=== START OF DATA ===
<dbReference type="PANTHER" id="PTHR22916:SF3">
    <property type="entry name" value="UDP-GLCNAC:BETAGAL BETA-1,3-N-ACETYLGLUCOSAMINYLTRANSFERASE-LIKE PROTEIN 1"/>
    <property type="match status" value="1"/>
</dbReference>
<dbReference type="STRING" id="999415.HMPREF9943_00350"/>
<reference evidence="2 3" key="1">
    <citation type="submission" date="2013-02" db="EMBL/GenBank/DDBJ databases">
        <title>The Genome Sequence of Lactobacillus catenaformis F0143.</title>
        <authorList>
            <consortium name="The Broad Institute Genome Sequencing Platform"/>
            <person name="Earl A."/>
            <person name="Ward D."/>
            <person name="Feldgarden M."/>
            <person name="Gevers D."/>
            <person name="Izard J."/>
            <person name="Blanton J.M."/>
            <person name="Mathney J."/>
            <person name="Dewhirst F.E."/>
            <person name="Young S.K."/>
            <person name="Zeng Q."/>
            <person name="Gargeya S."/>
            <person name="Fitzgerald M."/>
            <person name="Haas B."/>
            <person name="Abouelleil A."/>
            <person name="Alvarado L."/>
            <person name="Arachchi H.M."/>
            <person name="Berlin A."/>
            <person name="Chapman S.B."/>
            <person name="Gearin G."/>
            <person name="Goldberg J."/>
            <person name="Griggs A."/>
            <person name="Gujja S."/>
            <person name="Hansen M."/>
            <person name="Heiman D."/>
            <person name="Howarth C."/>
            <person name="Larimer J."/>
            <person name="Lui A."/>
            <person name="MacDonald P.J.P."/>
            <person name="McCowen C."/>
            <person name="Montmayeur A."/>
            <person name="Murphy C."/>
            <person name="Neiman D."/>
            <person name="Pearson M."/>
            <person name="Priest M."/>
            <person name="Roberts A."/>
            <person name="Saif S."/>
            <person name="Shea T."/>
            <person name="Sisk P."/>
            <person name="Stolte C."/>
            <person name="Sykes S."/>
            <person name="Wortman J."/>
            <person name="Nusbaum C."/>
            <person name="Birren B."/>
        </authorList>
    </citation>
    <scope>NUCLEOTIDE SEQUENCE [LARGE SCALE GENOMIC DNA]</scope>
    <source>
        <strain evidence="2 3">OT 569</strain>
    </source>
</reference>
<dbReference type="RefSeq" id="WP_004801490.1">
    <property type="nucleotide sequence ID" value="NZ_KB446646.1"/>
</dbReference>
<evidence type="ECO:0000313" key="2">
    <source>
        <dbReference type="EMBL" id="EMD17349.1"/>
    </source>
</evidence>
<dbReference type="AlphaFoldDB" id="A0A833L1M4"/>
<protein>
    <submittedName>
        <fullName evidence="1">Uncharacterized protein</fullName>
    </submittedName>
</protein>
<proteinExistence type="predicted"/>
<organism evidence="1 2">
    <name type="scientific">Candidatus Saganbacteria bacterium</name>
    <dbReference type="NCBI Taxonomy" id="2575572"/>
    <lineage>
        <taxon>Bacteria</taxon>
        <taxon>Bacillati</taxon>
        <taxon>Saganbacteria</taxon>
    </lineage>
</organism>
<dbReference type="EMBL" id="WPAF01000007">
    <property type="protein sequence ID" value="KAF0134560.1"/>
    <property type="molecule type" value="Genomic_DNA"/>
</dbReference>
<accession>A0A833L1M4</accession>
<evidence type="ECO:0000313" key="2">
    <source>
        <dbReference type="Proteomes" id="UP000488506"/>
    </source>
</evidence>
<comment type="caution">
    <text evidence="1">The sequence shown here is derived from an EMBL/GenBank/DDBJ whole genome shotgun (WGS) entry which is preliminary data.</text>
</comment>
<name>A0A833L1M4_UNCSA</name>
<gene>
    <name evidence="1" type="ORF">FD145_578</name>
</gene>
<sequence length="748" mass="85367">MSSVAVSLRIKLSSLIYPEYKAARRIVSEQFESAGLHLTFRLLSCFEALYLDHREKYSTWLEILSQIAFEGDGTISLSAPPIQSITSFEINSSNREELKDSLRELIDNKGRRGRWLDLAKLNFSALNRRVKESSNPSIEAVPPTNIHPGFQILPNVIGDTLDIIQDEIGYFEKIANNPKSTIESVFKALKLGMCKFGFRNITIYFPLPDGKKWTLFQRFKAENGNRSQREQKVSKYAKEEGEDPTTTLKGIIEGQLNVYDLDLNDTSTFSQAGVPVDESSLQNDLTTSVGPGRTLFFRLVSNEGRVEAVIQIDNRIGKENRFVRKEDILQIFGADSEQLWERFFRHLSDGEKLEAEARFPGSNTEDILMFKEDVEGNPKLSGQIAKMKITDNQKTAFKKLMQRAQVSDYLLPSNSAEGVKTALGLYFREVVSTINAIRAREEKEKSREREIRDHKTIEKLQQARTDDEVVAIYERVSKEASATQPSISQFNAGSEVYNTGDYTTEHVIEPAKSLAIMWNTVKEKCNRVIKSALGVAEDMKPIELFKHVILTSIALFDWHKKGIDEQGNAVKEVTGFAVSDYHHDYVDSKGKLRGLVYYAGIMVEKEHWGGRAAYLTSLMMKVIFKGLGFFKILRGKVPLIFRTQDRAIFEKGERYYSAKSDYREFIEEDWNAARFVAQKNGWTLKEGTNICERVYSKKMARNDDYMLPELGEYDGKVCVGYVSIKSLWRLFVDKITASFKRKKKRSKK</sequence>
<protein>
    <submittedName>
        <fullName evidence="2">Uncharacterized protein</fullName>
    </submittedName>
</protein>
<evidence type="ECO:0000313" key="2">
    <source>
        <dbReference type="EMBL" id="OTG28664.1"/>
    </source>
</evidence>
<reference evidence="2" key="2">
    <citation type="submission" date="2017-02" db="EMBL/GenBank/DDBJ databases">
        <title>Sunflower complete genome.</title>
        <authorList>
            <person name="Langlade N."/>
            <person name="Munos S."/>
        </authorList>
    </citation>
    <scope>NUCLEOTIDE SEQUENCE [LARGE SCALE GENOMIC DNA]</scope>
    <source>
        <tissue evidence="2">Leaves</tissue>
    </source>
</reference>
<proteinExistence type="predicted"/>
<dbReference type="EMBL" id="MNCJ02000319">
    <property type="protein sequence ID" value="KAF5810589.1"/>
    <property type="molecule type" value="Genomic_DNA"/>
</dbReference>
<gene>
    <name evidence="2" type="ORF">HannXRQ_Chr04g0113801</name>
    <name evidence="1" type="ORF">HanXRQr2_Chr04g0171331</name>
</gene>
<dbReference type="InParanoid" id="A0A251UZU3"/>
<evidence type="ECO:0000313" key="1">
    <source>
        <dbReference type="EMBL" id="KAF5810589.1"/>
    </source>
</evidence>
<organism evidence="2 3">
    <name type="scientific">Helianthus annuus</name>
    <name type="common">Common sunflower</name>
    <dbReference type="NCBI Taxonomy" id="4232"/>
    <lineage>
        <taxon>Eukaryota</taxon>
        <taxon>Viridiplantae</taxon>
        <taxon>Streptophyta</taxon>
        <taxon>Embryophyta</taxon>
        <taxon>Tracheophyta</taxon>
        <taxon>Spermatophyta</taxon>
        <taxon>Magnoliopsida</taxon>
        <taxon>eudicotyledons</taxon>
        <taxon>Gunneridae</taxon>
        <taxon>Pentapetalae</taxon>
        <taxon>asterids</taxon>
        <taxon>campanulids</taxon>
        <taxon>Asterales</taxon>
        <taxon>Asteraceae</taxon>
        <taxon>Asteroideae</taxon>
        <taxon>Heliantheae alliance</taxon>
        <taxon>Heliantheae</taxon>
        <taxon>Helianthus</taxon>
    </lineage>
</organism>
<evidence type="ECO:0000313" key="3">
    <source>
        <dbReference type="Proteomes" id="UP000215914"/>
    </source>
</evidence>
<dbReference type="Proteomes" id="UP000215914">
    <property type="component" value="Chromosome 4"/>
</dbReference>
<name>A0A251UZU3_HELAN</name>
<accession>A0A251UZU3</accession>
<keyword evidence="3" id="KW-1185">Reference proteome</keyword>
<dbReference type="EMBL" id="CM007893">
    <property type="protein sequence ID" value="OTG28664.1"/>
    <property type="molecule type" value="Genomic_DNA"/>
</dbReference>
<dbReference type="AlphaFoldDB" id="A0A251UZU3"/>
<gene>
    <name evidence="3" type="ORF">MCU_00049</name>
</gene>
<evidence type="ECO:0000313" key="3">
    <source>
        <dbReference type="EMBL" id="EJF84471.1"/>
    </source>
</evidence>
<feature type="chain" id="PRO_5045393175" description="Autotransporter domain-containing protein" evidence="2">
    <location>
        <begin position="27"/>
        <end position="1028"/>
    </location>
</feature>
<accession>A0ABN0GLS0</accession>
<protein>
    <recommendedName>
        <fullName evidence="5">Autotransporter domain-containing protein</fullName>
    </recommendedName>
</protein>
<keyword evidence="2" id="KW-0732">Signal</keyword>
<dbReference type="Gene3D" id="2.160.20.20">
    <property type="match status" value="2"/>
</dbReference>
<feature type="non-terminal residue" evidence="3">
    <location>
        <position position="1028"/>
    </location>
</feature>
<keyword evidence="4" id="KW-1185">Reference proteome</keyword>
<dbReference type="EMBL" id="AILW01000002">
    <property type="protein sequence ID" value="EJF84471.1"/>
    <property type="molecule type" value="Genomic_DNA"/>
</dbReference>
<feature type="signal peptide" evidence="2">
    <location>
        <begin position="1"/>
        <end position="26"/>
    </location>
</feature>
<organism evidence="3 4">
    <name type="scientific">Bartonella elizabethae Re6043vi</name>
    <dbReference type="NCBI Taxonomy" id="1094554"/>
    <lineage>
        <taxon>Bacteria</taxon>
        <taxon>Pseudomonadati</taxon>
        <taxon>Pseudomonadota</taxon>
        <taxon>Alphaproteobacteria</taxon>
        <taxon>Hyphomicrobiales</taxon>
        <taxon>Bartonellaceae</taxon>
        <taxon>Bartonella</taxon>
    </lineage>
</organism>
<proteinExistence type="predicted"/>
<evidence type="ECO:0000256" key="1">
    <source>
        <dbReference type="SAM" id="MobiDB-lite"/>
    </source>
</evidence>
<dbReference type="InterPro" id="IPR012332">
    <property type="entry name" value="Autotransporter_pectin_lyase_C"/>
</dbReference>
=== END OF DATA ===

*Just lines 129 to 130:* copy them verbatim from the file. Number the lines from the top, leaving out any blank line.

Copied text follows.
    <property type="molecule type" value="Genomic_DNA"/>
</dbReference>